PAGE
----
Okay, you have three different terms here, so let's make sure we define them before starting to answer the question:
- PLOT--the course of events that occur during the story,
- CONFLICT--what the protagonist wants and the antagonist wants to keep from happening,
- THEME--the general moral of the story...what the author is trying to say about something.
The question, then, is about how the story-line, including it's conflict, supports the theme in "The Monkey's Paw." Next, I guess we have to figure out each of the 3 in regards to the story.
The theme of the story (well, at least one of the major ones, there are quite a few you can dig out of this old chestnut) is "be careful what you wish for." This is supported by the fact that all the wishes made have an evil consequence to them (even the seemingly positive "last wish" sends the boy home, devastating the mother and solidifying the ruin of the family.) So how do the plot and conflict support this?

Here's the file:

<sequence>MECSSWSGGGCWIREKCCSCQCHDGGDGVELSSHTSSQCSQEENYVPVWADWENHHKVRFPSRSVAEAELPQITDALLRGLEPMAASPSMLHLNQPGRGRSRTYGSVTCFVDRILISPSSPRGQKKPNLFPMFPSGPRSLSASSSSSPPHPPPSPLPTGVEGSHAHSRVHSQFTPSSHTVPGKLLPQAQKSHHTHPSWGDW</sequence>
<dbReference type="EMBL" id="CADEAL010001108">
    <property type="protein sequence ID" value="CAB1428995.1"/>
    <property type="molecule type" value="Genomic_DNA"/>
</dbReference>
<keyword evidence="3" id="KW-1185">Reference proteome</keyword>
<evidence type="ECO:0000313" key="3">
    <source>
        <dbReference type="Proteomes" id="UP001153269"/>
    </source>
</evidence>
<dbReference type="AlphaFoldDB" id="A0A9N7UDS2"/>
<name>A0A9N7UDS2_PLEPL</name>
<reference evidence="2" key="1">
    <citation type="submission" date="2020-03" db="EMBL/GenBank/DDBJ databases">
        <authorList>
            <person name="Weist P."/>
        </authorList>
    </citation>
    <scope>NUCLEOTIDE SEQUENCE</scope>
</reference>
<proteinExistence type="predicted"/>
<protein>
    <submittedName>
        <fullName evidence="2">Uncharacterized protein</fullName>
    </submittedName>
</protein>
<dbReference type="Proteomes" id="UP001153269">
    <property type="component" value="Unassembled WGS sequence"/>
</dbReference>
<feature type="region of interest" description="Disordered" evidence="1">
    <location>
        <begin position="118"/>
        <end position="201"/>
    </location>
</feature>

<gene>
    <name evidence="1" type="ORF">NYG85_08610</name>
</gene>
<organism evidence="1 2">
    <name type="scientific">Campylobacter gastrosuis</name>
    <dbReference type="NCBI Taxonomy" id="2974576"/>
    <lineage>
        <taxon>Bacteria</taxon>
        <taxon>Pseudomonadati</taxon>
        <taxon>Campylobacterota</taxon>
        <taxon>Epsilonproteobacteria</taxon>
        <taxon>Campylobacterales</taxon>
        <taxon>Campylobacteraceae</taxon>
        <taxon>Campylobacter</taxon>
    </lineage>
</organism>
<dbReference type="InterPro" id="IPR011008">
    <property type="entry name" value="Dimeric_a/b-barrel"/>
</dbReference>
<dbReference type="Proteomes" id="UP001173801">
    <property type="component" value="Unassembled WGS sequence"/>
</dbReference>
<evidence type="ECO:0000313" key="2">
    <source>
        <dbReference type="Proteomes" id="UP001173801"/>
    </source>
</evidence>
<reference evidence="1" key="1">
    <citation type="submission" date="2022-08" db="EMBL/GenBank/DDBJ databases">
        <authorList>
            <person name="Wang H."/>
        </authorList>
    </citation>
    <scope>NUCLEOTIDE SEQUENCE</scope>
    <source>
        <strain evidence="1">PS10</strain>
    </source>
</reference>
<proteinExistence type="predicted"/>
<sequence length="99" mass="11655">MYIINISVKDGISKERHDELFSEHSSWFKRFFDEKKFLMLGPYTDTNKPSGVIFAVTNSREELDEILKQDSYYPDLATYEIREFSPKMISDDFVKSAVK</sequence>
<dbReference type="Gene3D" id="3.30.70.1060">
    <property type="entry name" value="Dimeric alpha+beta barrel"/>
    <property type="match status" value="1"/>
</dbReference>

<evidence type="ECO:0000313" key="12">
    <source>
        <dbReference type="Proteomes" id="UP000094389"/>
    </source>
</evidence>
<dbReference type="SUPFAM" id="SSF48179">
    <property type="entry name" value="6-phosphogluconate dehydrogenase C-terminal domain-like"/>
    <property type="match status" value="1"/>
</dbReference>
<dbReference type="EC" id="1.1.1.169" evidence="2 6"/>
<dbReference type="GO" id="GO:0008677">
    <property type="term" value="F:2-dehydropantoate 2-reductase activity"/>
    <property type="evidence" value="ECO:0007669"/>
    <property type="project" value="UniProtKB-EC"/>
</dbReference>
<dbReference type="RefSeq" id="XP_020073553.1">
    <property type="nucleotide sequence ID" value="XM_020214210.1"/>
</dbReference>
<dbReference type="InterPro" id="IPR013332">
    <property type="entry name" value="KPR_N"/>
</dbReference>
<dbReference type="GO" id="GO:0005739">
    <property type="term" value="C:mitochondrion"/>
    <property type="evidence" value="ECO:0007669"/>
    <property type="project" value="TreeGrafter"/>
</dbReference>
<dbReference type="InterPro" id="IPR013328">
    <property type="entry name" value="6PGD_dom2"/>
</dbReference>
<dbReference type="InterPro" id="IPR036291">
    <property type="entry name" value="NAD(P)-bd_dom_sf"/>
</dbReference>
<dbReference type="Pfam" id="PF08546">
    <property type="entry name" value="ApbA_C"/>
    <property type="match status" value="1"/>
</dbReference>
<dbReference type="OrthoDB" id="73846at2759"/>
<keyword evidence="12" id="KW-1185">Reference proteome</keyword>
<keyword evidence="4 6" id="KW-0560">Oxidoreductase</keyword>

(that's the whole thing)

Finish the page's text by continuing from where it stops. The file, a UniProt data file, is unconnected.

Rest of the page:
Well, the plot is strongly driven in this story by the conflict, so it makes sense to stick with that. The conflict of the story is the protagonist's desire to enrich himself through magical means vs. the monkey paw's desire to do evil. This simplifies the idea a bit, but I think that's okay in this case.
So how does that support the theme "be careful what you wish for?" Well, the monkey paw's mechanism for working its evil is through the fulfillment of the wishes. This is in direct opposition to the White's desire to use the paw to make their lives better. If the paw delivered the wishes as Mr. White wanted, well, there would have been no conflict and therefore the theme would not have been supported.
Indeed, the other plot elements support this theme as well. The idea that the boy would come back from the grave all messed up, or those horrible moments when the mother is trying to get the door open and just can't seem to work the lock, these plot elements help to support the theme as well.